A. I know it.

* * *

Q. Who told you they won't hire you because of your hands?

A. Nobody told me. I know it myself.

The claimant in a worker's compensation case has the burden to prove by a preponderance of the evidence that she sustained a compensable injury in the course and scope of her employment and is entitled under the 1989 Act to income benefits due to disability. See, Johnson v. Employers Reinsurance Corporation, 351 S.W.2d 936 (Tex. Civ. App.-Texarkana 1961, no writ). Disability is defined in Section 401.011 (16) as "the inability because of a compensable injury to obtain and retain employment at wages equivalent to the preinjury wage." It is clear, and there is no evidence to the contrary, that the claimant remained a full-time employee of the employer performing duties that did not involve everting money bags until January 21, 1993. As to the period after January 21, 1993, to the date of the hearing, the evidence shows that the claimant was speculating when she stated that no one would hire her because of her hands. Dr. C, in fact, advised that she could continue work as a seamstress. In his letter of August 25, 1993, Dr. C spoke of "disability" and the claimant's working conditions with her former employer. He did not purport to address whether the claimant's aggravation injury of ________, precluded the claimant's ability to work at pre-injury wages. Under these circumstances we believe the state of the evidence was sufficient to support the hearing officer's determination that the claimant did not establish disability arising out of the ________, injury.

Given our resolution of the issue of disability, we need not address the carrier's other contention that the introduction of the August 25, 1993, letter of Dr. C was reversible error. However, the carrier did not preserve this contention on appeal because this issue was not raised within the statutory time for appeal. The Appeals Panel will not consider an assertion of error that is not timely preserved on appeal. See Texas Workers' Compensation Commission Appeal No. 92109, decided May 4, 1992.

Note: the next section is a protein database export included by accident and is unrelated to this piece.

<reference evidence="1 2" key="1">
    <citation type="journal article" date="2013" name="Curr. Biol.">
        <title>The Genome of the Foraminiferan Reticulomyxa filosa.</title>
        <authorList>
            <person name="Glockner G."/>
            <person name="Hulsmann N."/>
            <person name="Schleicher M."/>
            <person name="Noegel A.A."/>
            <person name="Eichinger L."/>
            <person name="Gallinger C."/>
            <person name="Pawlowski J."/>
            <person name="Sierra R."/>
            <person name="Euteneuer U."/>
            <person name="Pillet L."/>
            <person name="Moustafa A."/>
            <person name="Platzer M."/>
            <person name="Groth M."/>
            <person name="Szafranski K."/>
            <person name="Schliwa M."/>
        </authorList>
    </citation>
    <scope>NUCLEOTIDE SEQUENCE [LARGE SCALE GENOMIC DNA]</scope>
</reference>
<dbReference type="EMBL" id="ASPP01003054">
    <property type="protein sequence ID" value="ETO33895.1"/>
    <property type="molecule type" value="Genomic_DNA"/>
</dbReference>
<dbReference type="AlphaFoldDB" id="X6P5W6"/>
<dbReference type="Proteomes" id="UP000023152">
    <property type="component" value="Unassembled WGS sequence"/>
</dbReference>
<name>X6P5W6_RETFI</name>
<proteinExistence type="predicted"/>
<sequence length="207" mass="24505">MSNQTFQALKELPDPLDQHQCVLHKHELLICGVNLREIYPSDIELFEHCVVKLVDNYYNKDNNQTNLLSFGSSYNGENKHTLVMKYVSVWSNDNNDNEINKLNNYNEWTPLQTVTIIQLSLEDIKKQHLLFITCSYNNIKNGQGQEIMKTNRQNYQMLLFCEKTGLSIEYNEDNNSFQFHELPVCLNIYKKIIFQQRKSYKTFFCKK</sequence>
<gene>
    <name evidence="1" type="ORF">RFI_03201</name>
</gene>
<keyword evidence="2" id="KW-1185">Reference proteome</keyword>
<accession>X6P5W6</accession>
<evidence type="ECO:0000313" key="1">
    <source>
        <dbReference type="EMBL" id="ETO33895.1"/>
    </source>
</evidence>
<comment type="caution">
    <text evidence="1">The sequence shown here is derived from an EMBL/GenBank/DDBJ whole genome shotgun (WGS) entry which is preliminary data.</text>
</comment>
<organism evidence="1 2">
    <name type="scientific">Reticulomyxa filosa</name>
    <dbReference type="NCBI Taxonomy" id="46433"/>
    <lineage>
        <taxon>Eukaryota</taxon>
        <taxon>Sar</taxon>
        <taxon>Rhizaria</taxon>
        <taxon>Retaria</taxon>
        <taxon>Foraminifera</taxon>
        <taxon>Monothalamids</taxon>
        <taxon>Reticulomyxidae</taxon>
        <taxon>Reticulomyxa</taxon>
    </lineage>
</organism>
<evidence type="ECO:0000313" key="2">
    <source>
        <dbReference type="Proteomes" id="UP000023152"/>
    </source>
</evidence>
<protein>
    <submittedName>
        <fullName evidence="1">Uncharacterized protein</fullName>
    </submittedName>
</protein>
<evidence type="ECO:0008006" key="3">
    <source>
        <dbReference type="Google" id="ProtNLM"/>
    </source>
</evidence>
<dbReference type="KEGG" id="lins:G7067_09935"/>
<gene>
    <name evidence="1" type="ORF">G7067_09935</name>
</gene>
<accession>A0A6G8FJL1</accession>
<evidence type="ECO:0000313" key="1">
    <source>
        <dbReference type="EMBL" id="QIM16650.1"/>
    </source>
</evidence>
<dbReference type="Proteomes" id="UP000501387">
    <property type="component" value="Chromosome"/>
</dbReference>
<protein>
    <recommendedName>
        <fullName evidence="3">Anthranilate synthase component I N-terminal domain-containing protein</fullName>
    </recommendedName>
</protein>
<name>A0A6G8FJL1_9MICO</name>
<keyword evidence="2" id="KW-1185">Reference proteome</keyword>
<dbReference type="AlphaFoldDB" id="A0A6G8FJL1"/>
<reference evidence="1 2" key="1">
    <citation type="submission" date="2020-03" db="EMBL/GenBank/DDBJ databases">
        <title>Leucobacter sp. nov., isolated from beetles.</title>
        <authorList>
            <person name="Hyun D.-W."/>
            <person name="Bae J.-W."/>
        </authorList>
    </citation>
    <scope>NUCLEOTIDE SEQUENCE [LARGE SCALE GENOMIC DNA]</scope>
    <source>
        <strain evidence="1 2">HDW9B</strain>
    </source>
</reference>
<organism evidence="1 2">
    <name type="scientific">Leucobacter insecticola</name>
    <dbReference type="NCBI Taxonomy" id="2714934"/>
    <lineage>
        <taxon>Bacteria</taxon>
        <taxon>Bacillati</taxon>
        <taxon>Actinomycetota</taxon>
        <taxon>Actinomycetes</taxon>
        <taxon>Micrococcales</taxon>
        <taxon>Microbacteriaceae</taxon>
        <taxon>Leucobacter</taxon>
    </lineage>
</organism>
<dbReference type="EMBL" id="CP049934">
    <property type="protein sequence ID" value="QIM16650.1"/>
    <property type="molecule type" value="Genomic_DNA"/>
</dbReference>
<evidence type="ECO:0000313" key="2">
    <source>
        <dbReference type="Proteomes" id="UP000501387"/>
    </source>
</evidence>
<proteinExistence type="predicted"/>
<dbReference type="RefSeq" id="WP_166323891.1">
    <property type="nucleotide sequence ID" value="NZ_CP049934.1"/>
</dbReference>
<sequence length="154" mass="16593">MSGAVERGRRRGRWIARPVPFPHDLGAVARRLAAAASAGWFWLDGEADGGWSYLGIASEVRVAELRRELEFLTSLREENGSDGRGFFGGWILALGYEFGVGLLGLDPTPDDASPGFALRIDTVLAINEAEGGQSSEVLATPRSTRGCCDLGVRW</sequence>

Finding there is sufficient evidence to support the hearing officer's determinations, we affirm. Medical benefits are payable to the extent that they are attributable to the treatment of the claimant's injury of ________.

Joe Sebesta
Appeals Judge

CONCUR:

Stark O. Sanders, Jr.
Chief Appeals Judge

Gary L. Kilgore
Appeals Judge

1The Decision and Order of the hearing officer incorrectly refers to August 8, 1993, as the date the hearing was convened.

2The hearing officer found the injury to have occurred on ________. Evidence in the record discloses that the actual injury occurred on (correct date of injury). Which of these dates is the correct date is irrelevant to this opinion.